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What Labour needs to do

May 9, 2008

TPT gives some advice to the Labour Party

The local elections and the recent political climate have been extremely disappointing for Labour. Polling worse than the Liberal Democrats in the local elections and losing over three hundred seats while trailing in the polls simply cannot be spun. It also raises the question of why this happened and where Labour go from here. The most obvious reason why Labour, and Livingstone, did so badly was simply that they have been in power for eleven years. After at most one term of incumbency advantage, all governments gradually become less popular over time as voters seek some sort of change, even if the change on offer is not something they would normally select. It is no coincidence that both British and American politics seems to operate in partisan cycles of 8 to 12 years. However, this factor does not suggest any way forward for the government and it is an incomplete and unsatisfactory explanation.

The real roots of Labour’s current poor performance lie in the 2005 election. That election was characterised by a fear in the last few weeks that poor turnout among traditional supporters would deliver a shock victory to the Conservatives. This led Tony Blair to make one of the major strategic mistakes of his premiership which was to transfer command of the campaign and organisation from Alan Milburn to Gordon Brown. Not only would this sow the seeds of Blair’s exit at the hands of Brown’s cronies, but it would also pave the way for Brown to be coronated without the leadership challenge from the modernisers that would either have exposed his flaws or at least kept him on his feet. The emphasis on core voters, or what the party’s strategists perceived to be their base, also led the government to take their eyes off the vital centre and prevented the government from fully defending their foreign policy.

While the government has been brave in its continued attempts to reform the public services it seems that it is too ready to back down in the face of criticism from vested interests, whether in the police, armed forces or the health service. This has meant that Britain failed to adopt the American counterinsurgency strategy of getting in the terrorists’ face in Iraq and it has created a situation where the Association of Chief Police Officers can effectively veto the government’s reclassification of cannabis, by giving notice that they will not enforce the law. While the opposition misses no opportunity to pander to such groups, and a Conservative government led by David Cameron would encourage such interests, Labour must have confidence enough to overrule the proclaimed experts. The government also needs to accept that, while it has shown courageous leadership of issues such as gay marriage, it needs to recognise that, at the same time as promoting tolerance, there is nothing wrong with promoting the two parent family as an ideal.

The Labour Party also needs to have a long think about Gordon Brown. Although his emphasis on short term gestures served the party well when a snap election seemed possible, he now seems incapable of the transition to an extended period of governing. Although he has correctly decided to keep troops in Iraq, seems to be starting to make some noises about law and order and has broken with Bob Shrum, Brown generally seems to be unsure about where he wants to take the country. Whether he is presented with a bottle of whisky and a revolver or is fully backed, the party cannot afford the low level sniping that characterised the Major government from ‘Black Wednesday’ onwards. A challenge from Charles Clarke or, at the very least, notice that Brown has until the conference to pull his socks up would be the best solution. However, if his critics are too afraid to challenge him they must then have the courage to fully support him. It would help matter if Brown acknowledged that some policies, such as ID cards and the tax changes, may be worth reconsidering.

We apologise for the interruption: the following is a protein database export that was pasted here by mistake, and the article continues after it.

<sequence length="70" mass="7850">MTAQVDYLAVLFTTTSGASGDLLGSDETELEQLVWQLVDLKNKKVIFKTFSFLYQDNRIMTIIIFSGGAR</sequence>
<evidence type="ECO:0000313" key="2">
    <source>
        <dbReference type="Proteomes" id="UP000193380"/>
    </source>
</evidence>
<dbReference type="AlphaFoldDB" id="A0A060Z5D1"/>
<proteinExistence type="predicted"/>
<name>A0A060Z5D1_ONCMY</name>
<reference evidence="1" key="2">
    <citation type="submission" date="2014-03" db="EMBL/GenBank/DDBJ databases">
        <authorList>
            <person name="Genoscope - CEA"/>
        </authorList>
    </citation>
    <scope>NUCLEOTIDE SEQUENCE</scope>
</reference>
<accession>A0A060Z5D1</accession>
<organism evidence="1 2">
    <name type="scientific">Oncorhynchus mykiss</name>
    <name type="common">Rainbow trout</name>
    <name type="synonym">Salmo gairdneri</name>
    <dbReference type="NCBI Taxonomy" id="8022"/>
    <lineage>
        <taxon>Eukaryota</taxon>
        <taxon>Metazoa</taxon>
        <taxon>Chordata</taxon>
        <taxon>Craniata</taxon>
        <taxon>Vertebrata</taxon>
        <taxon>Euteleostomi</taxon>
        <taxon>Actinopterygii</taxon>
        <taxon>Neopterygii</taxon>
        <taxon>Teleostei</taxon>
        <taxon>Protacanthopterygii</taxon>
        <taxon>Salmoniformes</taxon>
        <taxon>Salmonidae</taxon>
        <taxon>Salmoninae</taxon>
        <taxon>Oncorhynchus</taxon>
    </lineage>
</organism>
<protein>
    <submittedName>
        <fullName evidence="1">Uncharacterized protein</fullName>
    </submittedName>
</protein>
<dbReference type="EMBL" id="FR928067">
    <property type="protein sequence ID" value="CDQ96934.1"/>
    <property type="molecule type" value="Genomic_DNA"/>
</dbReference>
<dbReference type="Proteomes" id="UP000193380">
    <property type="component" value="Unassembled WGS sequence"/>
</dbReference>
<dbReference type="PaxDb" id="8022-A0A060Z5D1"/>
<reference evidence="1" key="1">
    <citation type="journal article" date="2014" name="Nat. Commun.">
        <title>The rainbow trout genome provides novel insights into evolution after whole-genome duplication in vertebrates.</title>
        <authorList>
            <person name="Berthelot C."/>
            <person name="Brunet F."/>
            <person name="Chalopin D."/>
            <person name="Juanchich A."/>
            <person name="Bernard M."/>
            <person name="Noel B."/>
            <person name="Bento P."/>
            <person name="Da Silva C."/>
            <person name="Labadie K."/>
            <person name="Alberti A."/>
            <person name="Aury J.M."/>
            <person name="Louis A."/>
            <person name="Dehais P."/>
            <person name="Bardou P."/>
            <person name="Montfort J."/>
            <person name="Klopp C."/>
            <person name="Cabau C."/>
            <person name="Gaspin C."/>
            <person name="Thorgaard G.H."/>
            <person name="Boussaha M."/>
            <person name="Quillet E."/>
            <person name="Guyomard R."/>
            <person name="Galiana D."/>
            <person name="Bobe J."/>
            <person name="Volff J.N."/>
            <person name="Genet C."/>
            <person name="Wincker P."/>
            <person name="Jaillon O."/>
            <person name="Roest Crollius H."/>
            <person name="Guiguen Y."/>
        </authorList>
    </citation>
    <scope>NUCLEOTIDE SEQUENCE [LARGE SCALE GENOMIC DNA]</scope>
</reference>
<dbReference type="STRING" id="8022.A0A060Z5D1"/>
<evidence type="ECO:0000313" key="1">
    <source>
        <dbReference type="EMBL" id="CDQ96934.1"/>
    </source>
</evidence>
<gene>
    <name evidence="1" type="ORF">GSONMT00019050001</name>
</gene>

Although there are considerable grounds for improvement it is important to recognise both that the government has achieved a lot and the alternatives would be disastrous for Britain. The government has managed to improve Britain’s standing with America and Europe, it has helped deliver democracy around the world while it reforming both our constitution and public services. It has also managed to make Britain a fairer country without letting public expenditure spiral out of control or harming economic competitiveness. It was with pride that I voted for Labour in 2001, 2005 and last week. Although I will admit that some Liberal Democrats have a few interesting ideas on economic and financial policy, almost of their policies on defence, social policy and other issues are unworkable. Similarly, the Conservatives seem to flip from rabid populism to libertarian elitism and back. There are also serious question marks about David Cameron’s ability to handle either foreign or economic policy, though questions did not stop Boris Johnson being elected Mayor of London. It is precisely because the government has achieved so much, that it is worth taking radical steps to protect its achievements.

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